The Daily Dish
August 31, 2017
Hurricane Harvey Highlights Critical Need for Flood Insurance Reform
Eakinomics: Hurricane Harvey Highlights Critical Need for Flood Insurance Reform
When Hurricane Harvey’s flood waters finally recede, millions of Americans will begin the long and expensive clean-up and rebuilding process. For many, the first step will be contacting the Federal Emergency Management Agency’s (FEMA) National Flood Insurance Program (NFIP) to make a claim on their flood insurance policy.
The NFIP, the primary underwriter of flood insurance in the United States, was established in 1968 to mitigate flood risk through flood zone mapping and to provide affordable flood insurance for at-risk properties. After Hurricanes Katrina and Rita left the program $19 billion in debt, Congress passed the Biggert Waters Act which increased premiums and reassessed the flood zone maps in an effort to make premiums more actuarially sound. Later that year, Superstorm Sandy struck the East Coast, putting the NFIP over $23 billion in debt. A Government Accountability Office (GAO) study from earlier this year shows that the program owes at least $24.6 billion, which GAO predicts FEMA will be unable to repay.
The NFIP’s current authorization expires at the end of September. This provides Congress an opportunity to make several structural reforms to help get the program out of debt – which will, no doubt, increase dramatically in the aftermath of Harvey – prevent it from going back into debt, and continue to make affordable flood insurance available to those who need it. Among many others, there are three relatively simple fixes that Congress could make to keep the NFIP afloat: 1) Promote and enforce policyholder compliance; 2) Charge premiums that accurately reflect the risk; and 3) Share the risk with the private market.
When the last NFIP compliance study was completed, only about 53 percent of structures in Special Flood Hazard Areas (SFHAs) that were required to have flood insurance actually had it. Since then, the number of NFIP policies in force has continued to drop, with fewer than 5 million covered properties as of May 2017. The fewer properties that are covered means fewer premiums paid into the program and more unexpected, large payouts from FEMA (and from taxpayers) after a disaster. Congress should prioritize having the most at-risk properties come into compliance with the NFIP.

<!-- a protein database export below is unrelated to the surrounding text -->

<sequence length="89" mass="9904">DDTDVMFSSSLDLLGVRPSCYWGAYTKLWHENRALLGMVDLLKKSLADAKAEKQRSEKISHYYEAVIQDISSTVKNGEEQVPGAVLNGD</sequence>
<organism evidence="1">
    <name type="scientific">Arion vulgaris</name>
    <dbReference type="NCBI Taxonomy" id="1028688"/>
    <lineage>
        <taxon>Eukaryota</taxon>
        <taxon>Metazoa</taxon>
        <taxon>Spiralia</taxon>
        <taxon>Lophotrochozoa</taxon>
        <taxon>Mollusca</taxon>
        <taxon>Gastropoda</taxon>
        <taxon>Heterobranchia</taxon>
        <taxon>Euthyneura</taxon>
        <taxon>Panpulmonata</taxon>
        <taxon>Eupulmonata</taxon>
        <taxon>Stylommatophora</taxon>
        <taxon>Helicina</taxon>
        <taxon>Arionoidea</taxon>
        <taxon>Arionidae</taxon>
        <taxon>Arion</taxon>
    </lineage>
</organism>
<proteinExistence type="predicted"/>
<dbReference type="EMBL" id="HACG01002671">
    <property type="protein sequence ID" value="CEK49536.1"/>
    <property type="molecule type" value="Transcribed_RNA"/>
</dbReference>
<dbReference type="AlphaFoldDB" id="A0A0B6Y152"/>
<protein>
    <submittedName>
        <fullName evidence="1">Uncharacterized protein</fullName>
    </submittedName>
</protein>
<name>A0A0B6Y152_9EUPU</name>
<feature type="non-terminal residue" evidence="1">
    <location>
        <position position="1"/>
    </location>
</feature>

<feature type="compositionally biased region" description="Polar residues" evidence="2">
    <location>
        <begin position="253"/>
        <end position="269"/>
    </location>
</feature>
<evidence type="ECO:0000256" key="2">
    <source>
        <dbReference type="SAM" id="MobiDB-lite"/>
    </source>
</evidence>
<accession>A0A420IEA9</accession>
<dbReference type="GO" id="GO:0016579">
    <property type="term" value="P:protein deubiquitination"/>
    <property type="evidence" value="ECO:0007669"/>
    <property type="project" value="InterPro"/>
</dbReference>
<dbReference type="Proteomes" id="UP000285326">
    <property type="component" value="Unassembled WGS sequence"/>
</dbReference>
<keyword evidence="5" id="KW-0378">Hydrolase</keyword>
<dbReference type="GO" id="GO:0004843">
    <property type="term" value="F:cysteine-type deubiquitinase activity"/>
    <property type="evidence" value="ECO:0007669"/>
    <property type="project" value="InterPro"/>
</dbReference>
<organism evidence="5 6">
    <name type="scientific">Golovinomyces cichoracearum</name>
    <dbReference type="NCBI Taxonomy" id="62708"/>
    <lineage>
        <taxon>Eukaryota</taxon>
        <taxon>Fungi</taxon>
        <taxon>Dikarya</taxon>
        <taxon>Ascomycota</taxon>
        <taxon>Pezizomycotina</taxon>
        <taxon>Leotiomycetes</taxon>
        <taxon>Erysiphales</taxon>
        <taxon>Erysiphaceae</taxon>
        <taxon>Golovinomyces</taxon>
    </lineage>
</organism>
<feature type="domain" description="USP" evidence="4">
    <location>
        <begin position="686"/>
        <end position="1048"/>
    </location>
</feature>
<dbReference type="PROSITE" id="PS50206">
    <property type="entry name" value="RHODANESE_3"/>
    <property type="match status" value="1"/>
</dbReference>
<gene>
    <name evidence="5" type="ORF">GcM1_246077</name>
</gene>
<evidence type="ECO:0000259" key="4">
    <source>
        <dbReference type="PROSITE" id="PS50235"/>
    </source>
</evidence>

Several studies have found that premium rate subsidies are a main cause of the NFIP’s massive debt. GAO has said, “NFIP premiums do not reflect the full risk of loss which increases the federal fiscal exposure…, obscures that exposure from Congress…, and discourages private insurers from selling flood insurance (they cannot compete on rates).” By charging rates that reflect the full risk, stakeholders would better understand the risk and the exposure and would encourage private sector involvement. Congress could offset higher rates with other need-based aid.
Last, the NFIP should share risk with the private market. Not unlike proposals to share the risk of subprime mortgages with private mortgage insurance, FEMA could reduce its and taxpayers’ exposure to flood risk through increased participation by private flood insurance. Not only does this reduce the NFIP’s risk, but it allows the government to focus on flood risk mitigation and emergency aid. The correlated nature of flood risk makes the possibility of a totally private flood insurance market unlikely, but there are a number of public/private risk sharing options that would work. For example, the NFIP could serve as an insurer or reinsurer of last resort or could provide primary insurance focused solely on residual market risks left over from what the private insurers could not underwrite. In any case, Congress should encourage private market entrants to flood insurance through the elimination of non-compete clauses and premium rate subsidies.
Fact of the Day
Currently, the U.S. Treasury projects $94 billion in energy-related tax expenditure subsidies (tax credits or tax refunds, rather than direct subsidies or funding) from 2017-26.